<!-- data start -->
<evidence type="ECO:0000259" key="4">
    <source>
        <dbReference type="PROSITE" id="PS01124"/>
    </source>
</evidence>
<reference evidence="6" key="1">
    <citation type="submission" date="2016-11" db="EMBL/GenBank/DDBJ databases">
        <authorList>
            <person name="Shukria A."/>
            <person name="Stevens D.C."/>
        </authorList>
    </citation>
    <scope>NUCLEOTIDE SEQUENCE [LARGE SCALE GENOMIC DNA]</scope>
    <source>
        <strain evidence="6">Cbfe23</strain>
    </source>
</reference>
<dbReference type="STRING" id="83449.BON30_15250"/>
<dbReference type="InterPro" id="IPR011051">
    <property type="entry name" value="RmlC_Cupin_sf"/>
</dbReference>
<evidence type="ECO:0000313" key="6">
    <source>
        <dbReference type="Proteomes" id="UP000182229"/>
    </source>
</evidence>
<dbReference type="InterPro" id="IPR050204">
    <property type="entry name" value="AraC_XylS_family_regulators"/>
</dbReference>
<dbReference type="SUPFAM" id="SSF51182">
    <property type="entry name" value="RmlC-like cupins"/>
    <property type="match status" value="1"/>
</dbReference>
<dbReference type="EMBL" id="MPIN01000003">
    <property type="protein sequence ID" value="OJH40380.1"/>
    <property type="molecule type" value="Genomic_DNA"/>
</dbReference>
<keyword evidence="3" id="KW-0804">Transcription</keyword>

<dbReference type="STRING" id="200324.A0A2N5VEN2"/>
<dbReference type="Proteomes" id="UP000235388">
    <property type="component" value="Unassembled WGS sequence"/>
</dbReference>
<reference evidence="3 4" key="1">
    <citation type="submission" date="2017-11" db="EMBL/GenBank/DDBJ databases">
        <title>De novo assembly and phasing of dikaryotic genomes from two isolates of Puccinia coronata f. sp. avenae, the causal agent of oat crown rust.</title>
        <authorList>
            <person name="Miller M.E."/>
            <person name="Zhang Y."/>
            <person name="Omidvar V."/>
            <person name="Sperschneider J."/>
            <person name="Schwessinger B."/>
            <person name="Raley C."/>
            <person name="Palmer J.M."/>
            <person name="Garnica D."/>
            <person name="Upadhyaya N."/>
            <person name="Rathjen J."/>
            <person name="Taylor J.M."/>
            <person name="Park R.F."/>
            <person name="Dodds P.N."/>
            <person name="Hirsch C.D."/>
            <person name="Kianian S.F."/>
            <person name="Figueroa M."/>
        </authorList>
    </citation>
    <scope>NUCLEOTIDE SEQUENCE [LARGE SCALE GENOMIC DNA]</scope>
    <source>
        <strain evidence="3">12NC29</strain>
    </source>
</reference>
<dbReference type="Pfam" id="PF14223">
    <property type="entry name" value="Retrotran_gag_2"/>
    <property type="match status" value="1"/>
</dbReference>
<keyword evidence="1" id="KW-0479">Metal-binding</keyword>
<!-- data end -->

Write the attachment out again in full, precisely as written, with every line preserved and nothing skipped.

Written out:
<evidence type="ECO:0000259" key="4">
    <source>
        <dbReference type="PROSITE" id="PS01124"/>
    </source>
</evidence>
<reference evidence="6" key="1">
    <citation type="submission" date="2016-11" db="EMBL/GenBank/DDBJ databases">
        <authorList>
            <person name="Shukria A."/>
            <person name="Stevens D.C."/>
        </authorList>
    </citation>
    <scope>NUCLEOTIDE SEQUENCE [LARGE SCALE GENOMIC DNA]</scope>
    <source>
        <strain evidence="6">Cbfe23</strain>
    </source>
</reference>
<dbReference type="STRING" id="83449.BON30_15250"/>
<dbReference type="InterPro" id="IPR011051">
    <property type="entry name" value="RmlC_Cupin_sf"/>
</dbReference>
<evidence type="ECO:0000313" key="6">
    <source>
        <dbReference type="Proteomes" id="UP000182229"/>
    </source>
</evidence>
<dbReference type="InterPro" id="IPR050204">
    <property type="entry name" value="AraC_XylS_family_regulators"/>
</dbReference>
<dbReference type="SUPFAM" id="SSF51182">
    <property type="entry name" value="RmlC-like cupins"/>
    <property type="match status" value="1"/>
</dbReference>
<dbReference type="EMBL" id="MPIN01000003">
    <property type="protein sequence ID" value="OJH40380.1"/>
    <property type="molecule type" value="Genomic_DNA"/>
</dbReference>
<keyword evidence="3" id="KW-0804">Transcription</keyword>

<dbReference type="STRING" id="200324.A0A2N5VEN2"/>
<dbReference type="Proteomes" id="UP000235388">
    <property type="component" value="Unassembled WGS sequence"/>
</dbReference>
<reference evidence="3 4" key="1">
    <citation type="submission" date="2017-11" db="EMBL/GenBank/DDBJ databases">
        <title>De novo assembly and phasing of dikaryotic genomes from two isolates of Puccinia coronata f. sp. avenae, the causal agent of oat crown rust.</title>
        <authorList>
            <person name="Miller M.E."/>
            <person name="Zhang Y."/>
            <person name="Omidvar V."/>
            <person name="Sperschneider J."/>
            <person name="Schwessinger B."/>
            <person name="Raley C."/>
            <person name="Palmer J.M."/>
            <person name="Garnica D."/>
            <person name="Upadhyaya N."/>
            <person name="Rathjen J."/>
            <person name="Taylor J.M."/>
            <person name="Park R.F."/>
            <person name="Dodds P.N."/>
            <person name="Hirsch C.D."/>
            <person name="Kianian S.F."/>
            <person name="Figueroa M."/>
        </authorList>
    </citation>
    <scope>NUCLEOTIDE SEQUENCE [LARGE SCALE GENOMIC DNA]</scope>
    <source>
        <strain evidence="3">12NC29</strain>
    </source>
</reference>
<dbReference type="Pfam" id="PF14223">
    <property type="entry name" value="Retrotran_gag_2"/>
    <property type="match status" value="1"/>
</dbReference>
<keyword evidence="1" id="KW-0479">Metal-binding</keyword>